Foreign investors will pay a $5000 fee and join a register to buy a house in Australia

The auction for ‘The Block’ / Getty (File)

Foreign investors will have to be registered and pay special fees if they want to buy a house in Australia.

Prime Minister Tony Abbott and Treasurer Joe Hockey today announced the proposed changes to rules for foreign investors.

The influence of foreign home buyers, particularly wealthy Chinese investors, in the Australian property market has been a cause of some political concern. One agent recently claimed Chinese buyers were buying high-end homes in Sydney at huge premiums.

Earlier this month Abbott revealed he had asked Treasury to identify and force sales of property held illegally by overseas buyers, claiming no action had been taken on such cases for six years.

Today’s announcement means details of residential and agricultural property bought by foreign investors will be kept in a register. There’ll be an application fee of $5,000 to buy a home under $1 million and after that it will be $10,000 for every extra $1 million in the price.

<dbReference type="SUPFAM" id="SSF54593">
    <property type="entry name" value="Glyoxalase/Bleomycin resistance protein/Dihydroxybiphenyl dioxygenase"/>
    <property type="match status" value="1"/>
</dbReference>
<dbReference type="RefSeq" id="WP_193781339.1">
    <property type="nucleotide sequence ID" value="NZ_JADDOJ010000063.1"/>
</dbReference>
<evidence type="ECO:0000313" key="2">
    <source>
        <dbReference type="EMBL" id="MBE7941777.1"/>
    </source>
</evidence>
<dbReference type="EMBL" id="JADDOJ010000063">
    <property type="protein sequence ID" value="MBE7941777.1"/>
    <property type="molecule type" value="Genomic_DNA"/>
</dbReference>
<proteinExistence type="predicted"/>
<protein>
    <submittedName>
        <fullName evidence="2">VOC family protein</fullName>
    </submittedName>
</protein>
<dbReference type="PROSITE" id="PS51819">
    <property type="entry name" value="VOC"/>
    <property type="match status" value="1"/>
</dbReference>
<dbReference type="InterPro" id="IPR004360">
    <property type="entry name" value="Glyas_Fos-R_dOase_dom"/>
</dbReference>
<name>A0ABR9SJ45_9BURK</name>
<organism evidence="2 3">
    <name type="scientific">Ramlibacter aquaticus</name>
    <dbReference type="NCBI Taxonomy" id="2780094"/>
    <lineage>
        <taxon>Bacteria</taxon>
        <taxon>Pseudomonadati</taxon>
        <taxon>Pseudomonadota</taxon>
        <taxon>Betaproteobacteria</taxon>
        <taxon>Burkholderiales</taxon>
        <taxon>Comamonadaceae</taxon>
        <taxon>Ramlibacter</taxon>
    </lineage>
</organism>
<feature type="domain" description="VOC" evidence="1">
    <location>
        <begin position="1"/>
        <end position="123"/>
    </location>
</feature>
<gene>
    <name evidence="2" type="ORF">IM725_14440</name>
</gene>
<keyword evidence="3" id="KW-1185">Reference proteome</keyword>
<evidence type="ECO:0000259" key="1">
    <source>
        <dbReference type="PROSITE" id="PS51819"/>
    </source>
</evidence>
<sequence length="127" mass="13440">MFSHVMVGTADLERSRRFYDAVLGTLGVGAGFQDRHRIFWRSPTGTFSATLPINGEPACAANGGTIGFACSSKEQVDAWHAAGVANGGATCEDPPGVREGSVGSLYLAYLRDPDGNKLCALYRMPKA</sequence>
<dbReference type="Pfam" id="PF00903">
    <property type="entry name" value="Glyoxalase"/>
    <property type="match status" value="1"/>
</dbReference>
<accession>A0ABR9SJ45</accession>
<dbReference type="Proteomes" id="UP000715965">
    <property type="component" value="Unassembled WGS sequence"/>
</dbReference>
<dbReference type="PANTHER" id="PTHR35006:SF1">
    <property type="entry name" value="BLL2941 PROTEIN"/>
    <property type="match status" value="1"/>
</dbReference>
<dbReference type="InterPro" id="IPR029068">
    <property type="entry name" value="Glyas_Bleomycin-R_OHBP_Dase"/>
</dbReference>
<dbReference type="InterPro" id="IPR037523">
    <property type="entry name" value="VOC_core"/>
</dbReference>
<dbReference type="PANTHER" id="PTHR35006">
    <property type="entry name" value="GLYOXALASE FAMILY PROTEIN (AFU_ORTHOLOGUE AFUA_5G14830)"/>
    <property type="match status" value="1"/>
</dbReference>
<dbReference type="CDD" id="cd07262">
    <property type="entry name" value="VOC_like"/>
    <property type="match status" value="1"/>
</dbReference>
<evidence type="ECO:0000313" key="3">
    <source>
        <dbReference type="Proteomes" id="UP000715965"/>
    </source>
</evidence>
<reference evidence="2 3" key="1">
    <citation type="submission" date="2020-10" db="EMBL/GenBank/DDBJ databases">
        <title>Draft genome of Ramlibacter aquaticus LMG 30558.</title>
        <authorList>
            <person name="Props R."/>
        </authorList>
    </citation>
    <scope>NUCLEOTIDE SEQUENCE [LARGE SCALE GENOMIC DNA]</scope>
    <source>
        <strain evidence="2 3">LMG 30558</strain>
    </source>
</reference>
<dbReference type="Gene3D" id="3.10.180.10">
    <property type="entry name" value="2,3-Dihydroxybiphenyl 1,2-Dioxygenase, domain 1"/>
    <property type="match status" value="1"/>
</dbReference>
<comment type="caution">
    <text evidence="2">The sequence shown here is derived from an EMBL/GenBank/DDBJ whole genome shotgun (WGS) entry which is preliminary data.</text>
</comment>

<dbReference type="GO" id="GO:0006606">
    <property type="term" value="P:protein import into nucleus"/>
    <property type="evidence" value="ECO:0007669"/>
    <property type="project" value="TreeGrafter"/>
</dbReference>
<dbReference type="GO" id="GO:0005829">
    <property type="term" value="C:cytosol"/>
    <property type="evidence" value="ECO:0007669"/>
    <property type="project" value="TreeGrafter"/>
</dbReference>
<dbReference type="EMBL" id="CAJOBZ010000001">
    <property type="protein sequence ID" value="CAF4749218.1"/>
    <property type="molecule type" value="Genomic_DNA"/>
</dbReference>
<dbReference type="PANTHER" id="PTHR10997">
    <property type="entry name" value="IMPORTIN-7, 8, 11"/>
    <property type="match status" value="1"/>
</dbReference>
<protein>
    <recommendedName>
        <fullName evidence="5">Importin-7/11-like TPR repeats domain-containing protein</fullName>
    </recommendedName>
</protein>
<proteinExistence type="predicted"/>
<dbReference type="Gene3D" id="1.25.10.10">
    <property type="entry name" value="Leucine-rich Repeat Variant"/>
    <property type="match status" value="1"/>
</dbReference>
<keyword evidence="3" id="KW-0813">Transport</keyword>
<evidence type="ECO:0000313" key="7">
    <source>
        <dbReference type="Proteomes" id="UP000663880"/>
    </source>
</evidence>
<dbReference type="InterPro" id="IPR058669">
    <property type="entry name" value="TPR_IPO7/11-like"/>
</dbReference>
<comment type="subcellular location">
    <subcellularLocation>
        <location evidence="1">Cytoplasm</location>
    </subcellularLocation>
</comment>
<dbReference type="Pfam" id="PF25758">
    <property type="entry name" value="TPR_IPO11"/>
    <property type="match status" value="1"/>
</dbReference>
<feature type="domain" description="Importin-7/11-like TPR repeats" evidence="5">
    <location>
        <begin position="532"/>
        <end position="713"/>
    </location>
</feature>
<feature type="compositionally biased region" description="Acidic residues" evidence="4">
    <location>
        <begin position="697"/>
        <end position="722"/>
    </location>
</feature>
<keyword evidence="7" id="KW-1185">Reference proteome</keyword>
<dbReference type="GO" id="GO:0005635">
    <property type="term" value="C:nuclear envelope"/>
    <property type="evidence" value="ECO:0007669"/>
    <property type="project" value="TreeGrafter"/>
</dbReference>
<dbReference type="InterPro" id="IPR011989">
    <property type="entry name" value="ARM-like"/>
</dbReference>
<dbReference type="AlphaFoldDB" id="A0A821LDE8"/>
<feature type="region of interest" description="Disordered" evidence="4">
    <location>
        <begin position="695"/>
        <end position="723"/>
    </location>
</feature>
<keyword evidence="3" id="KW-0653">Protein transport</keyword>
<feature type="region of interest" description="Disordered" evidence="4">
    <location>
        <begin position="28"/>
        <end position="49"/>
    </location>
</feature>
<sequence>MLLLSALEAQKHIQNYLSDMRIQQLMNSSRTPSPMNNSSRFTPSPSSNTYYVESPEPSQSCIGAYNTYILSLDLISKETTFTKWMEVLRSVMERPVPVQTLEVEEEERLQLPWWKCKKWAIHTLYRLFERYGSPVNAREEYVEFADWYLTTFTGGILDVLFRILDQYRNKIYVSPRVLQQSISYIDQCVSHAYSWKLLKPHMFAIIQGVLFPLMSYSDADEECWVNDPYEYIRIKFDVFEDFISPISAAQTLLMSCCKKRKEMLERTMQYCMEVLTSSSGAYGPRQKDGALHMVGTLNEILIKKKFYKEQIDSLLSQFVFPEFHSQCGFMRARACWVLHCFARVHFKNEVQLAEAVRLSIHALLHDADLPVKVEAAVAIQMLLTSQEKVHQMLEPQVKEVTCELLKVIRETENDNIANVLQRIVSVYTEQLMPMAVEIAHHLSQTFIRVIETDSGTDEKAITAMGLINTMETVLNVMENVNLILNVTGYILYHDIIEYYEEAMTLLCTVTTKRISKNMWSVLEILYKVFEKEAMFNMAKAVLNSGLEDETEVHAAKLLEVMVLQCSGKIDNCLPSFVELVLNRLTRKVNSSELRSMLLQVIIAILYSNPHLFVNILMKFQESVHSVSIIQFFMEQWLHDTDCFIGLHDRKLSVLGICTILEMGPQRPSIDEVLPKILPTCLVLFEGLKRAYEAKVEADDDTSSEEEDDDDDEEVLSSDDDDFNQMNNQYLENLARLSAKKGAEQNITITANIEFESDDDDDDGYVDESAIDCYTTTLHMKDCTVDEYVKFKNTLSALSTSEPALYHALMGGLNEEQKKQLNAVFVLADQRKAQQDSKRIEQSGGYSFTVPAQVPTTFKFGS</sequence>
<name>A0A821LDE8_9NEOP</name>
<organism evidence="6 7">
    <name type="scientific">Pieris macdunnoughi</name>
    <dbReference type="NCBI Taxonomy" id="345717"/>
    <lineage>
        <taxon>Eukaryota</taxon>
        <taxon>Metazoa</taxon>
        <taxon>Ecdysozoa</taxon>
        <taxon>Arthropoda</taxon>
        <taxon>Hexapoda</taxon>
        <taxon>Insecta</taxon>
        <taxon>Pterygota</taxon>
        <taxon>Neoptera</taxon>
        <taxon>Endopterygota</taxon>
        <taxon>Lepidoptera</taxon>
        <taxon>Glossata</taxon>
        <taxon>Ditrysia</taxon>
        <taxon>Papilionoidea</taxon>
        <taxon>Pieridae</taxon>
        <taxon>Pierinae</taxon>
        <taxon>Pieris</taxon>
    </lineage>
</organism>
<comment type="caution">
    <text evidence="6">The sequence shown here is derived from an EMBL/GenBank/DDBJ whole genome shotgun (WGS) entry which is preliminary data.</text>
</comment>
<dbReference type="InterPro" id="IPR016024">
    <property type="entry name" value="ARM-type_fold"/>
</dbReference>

With average house prices in Sydney around the $1 million mark, a $5000 fee is a negligible amount and unlikely to act as any form of investment deterrent, although it should stop any overseas investor thinking of buying houses illegally.

Breaking the new rules could mean penalties of up to 25% of the purchase price and a forced sale of the property.

Abbott said: “We need to make sure that all foreign investors are following the rules, and that those foreign investors who break the rules are not able to profit from breaking the law.”

Hockey said: “There will be a new register set up so that we know how many foreign residential and agricultural property owners are in Australia, who they are, which is a very important form of reassurance to the Australian people.”

Earlier this month the government reduced the Foreign Investment Review board threshold to $15 million from $252 million for foreign purchases of agricultural land.

During that announcement, Abbott and Hockey foreshadowed better enforcement of the rules for foreign purchases.

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